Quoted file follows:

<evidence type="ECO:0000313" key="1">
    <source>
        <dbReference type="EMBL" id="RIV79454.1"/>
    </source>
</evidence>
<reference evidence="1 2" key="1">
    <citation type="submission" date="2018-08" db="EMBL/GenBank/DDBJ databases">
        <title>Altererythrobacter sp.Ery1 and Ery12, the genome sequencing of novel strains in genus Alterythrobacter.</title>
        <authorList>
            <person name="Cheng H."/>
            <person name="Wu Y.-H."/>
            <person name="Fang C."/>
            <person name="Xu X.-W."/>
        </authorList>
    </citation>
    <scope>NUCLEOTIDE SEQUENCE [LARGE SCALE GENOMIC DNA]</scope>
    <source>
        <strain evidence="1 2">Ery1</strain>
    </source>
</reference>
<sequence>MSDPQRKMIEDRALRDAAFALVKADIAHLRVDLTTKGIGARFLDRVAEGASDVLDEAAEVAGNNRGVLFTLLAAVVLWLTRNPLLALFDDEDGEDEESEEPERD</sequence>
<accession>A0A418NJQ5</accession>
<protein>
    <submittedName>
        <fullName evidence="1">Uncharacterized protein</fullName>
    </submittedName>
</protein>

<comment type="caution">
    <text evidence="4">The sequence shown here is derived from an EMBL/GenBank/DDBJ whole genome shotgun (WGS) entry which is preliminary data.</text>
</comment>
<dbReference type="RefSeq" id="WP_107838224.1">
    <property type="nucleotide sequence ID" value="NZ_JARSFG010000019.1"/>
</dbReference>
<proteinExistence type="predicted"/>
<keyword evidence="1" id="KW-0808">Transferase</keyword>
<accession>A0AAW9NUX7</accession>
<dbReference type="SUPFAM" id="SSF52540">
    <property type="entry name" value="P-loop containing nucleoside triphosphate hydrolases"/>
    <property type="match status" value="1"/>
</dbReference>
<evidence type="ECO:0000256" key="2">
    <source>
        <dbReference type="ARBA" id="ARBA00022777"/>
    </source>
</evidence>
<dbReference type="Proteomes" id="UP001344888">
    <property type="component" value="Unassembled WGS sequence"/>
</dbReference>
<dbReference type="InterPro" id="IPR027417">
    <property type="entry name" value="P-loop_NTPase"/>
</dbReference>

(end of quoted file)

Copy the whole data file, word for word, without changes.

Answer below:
<evidence type="ECO:0000313" key="1">
    <source>
        <dbReference type="EMBL" id="RIV79454.1"/>
    </source>
</evidence>
<reference evidence="1 2" key="1">
    <citation type="submission" date="2018-08" db="EMBL/GenBank/DDBJ databases">
        <title>Altererythrobacter sp.Ery1 and Ery12, the genome sequencing of novel strains in genus Alterythrobacter.</title>
        <authorList>
            <person name="Cheng H."/>
            <person name="Wu Y.-H."/>
            <person name="Fang C."/>
            <person name="Xu X.-W."/>
        </authorList>
    </citation>
    <scope>NUCLEOTIDE SEQUENCE [LARGE SCALE GENOMIC DNA]</scope>
    <source>
        <strain evidence="1 2">Ery1</strain>
    </source>
</reference>
<sequence>MSDPQRKMIEDRALRDAAFALVKADIAHLRVDLTTKGIGARFLDRVAEGASDVLDEAAEVAGNNRGVLFTLLAAVVLWLTRNPLLALFDDEDGEDEESEEPERD</sequence>
<accession>A0A418NJQ5</accession>
<protein>
    <submittedName>
        <fullName evidence="1">Uncharacterized protein</fullName>
    </submittedName>
</protein>

<comment type="caution">
    <text evidence="4">The sequence shown here is derived from an EMBL/GenBank/DDBJ whole genome shotgun (WGS) entry which is preliminary data.</text>
</comment>
<dbReference type="RefSeq" id="WP_107838224.1">
    <property type="nucleotide sequence ID" value="NZ_JARSFG010000019.1"/>
</dbReference>
<proteinExistence type="predicted"/>
<keyword evidence="1" id="KW-0808">Transferase</keyword>
<accession>A0AAW9NUX7</accession>
<dbReference type="SUPFAM" id="SSF52540">
    <property type="entry name" value="P-loop containing nucleoside triphosphate hydrolases"/>
    <property type="match status" value="1"/>
</dbReference>
<evidence type="ECO:0000256" key="2">
    <source>
        <dbReference type="ARBA" id="ARBA00022777"/>
    </source>
</evidence>
<dbReference type="Proteomes" id="UP001344888">
    <property type="component" value="Unassembled WGS sequence"/>
</dbReference>
<dbReference type="InterPro" id="IPR027417">
    <property type="entry name" value="P-loop_NTPase"/>
</dbReference>